All it takes is little lapse in judgement and one little slip can turn a successful hunt into a race for your life. Elk Hunter Matt Lindbert is now more aware of this then ever before. Now he wants other hunters to learn for his ordeal. Hopefully no one else will make the simple mistake he did that landed hi in a whole world of hurt.
Matt harvested a great bull during Colorado’s 2nd Rifle Season, during the butchering his knife slipped and cut a deep gash into his leg severing his femoral artery. Now Matt was in a race for his life trying to get to the hospital before he bleeds out.
Matt Posted the Following in the Group Elk Addicts on Facebook.
Hopefully, sharing this will open a few eyes, make you a safer hunter, and prevent someone else getting injured in the backcountry!
Opening day of 2nd rifle season I went into the Colorado mtns and I almost didn’t make it back out because of a poor decision.
First off I probably should not have been hunting as I had a sinus infection and 101.5 fever… but a fever/headache wasn’t going to stop me since I was a tough guy! As I started to break down my bull to pack out, I went through a few knife blades trying to peel the hide off. I had just a small cut left and I didn’t want to change the blade yet. I forced the knife the last bit and it cut and I slipped forcing the knife in beside my knee cap to the bone. I had just cut the femoral branch artery! I knew it was bad immediately… I told my dad and friend Conner that I just cut an artery and blood was squirting out of the gash in my leg.
At that moment I thought, I’m not getting out of here.. this is it. I had no reception and I was miles into the mountains at 10500ft.
I cursed myself for being careless! I have never cut myself on the countless animals I have processed over the years! It was late, I was tired and had covered over 12 miles hunting that day and my body wasn’t feeling 100% from being sick.
I ripped my belt off and made a tournaquet, it slowed the flow but I was still bleeding. It’s amazing how tight a tourniquet has to be to stop blood flow! My dad then grabbed some game bags and started tying them on my leg. I only had the sharp pain at first but I knew I was starting to go into shock! I was able to calm myself down and I knew I had to make some decisions.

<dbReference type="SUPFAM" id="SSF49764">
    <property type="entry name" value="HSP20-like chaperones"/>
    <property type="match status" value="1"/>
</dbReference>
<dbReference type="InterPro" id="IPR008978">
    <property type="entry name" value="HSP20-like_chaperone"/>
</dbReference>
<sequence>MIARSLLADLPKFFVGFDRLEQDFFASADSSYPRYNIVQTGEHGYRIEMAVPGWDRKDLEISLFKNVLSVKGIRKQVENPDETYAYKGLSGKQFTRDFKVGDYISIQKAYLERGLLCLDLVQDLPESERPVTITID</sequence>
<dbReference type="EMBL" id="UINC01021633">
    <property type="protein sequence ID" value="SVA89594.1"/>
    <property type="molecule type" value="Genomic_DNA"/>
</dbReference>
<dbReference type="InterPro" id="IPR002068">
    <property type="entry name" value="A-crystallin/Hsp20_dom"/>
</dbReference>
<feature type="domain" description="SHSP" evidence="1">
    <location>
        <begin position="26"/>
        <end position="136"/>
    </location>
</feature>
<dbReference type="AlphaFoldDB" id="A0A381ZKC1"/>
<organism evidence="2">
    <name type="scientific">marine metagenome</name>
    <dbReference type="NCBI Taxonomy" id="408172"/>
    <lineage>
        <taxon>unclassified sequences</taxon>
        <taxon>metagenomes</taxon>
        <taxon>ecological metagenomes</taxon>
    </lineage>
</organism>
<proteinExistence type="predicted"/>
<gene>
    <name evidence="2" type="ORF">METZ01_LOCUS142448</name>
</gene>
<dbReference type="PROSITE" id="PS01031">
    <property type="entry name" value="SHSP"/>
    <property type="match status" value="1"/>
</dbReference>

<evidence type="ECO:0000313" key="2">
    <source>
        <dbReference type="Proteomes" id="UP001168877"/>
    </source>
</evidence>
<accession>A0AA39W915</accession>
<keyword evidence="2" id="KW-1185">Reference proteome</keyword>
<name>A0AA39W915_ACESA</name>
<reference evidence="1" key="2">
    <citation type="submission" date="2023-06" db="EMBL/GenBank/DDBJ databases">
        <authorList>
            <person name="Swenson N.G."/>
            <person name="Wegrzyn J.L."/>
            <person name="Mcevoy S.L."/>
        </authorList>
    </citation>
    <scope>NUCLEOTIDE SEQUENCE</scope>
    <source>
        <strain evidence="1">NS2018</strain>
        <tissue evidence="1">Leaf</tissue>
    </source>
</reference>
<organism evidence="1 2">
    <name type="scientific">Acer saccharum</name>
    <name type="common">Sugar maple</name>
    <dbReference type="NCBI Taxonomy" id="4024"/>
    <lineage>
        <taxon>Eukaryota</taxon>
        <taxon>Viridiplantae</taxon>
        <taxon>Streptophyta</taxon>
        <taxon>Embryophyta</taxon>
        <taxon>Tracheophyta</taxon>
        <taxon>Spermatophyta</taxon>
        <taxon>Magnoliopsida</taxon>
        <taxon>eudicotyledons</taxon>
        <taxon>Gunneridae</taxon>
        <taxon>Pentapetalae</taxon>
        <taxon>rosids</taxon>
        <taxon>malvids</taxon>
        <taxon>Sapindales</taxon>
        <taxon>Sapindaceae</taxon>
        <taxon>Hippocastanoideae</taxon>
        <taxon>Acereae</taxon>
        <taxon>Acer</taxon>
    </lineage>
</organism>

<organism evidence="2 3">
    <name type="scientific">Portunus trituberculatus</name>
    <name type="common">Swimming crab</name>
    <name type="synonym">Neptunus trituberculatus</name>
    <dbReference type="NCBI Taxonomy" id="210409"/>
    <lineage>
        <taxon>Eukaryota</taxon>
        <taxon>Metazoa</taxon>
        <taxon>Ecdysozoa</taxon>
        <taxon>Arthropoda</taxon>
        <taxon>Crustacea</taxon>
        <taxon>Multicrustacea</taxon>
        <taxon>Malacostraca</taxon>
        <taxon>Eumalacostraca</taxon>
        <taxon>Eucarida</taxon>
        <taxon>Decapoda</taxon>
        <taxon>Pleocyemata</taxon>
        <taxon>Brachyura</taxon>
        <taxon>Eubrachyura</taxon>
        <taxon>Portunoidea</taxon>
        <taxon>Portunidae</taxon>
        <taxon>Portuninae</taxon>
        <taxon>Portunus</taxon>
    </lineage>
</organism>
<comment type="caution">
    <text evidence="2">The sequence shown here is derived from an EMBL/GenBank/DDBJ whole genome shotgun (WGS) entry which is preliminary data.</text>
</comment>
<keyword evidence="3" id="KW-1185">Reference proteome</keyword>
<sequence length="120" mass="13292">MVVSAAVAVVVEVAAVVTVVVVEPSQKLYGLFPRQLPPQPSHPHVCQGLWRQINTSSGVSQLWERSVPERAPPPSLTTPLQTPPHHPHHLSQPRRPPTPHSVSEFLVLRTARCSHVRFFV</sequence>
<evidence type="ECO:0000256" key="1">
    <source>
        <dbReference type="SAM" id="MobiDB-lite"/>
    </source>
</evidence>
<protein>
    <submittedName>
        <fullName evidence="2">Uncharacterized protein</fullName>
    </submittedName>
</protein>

My leg swelled up and I couldn’t bend it. I wasn’t sure if tendons were cut or not. After we got the bleeding under control somewhat. I threw my phone/gps to my friend and said go back and get my sidebyside into the meadow or as close as you can. The side by side was less than a mile away, but no direct path to me. Even then the ride out would take about an hour as the road was rough.
After a lot of painful bumps I made it to the truck for another 25 minute ride to the hospital. More bad luck struck… my truck headlights were dim for some strange reason. After my dad wiped them off thinking it was dust. we still couldn’t see and We still had no cell coverage. I told him the last bandage is starting to soak through, just drive! The lights eventually brightened!
Finally at the hospital and after 2 hours of cleaning the wound and trying to stop the bleeding. She said they would have to cut it open more to find artery! She cut it open and still could get to it and after sticking her fingers in there, my muscle started protruding out! She then called in the orthopedic surgeon And I had to under go surgery for 2 hours before they got to the artery and stiched up!
I scared myself, my dad, and friend pretty bad and I wasn’t sure if I was coming off the Mtn alive!
I’m lucky to be here to tell my story! My leg is healing but with much pain, and many dr appts. scheduled. I’ve lost all the feeling in my knee besides the shooting pain the nerves are sending! I have a lengthy road to recovery!
I wish you all to be safe in the field and have a successful season! I hope no one will have to go what I went through!
Matt is luck to be alive. If it was not for the quick thinking of applying his belt as a tourniquet he would probable not be here today. Be safe out there my friends and take your time and be safe.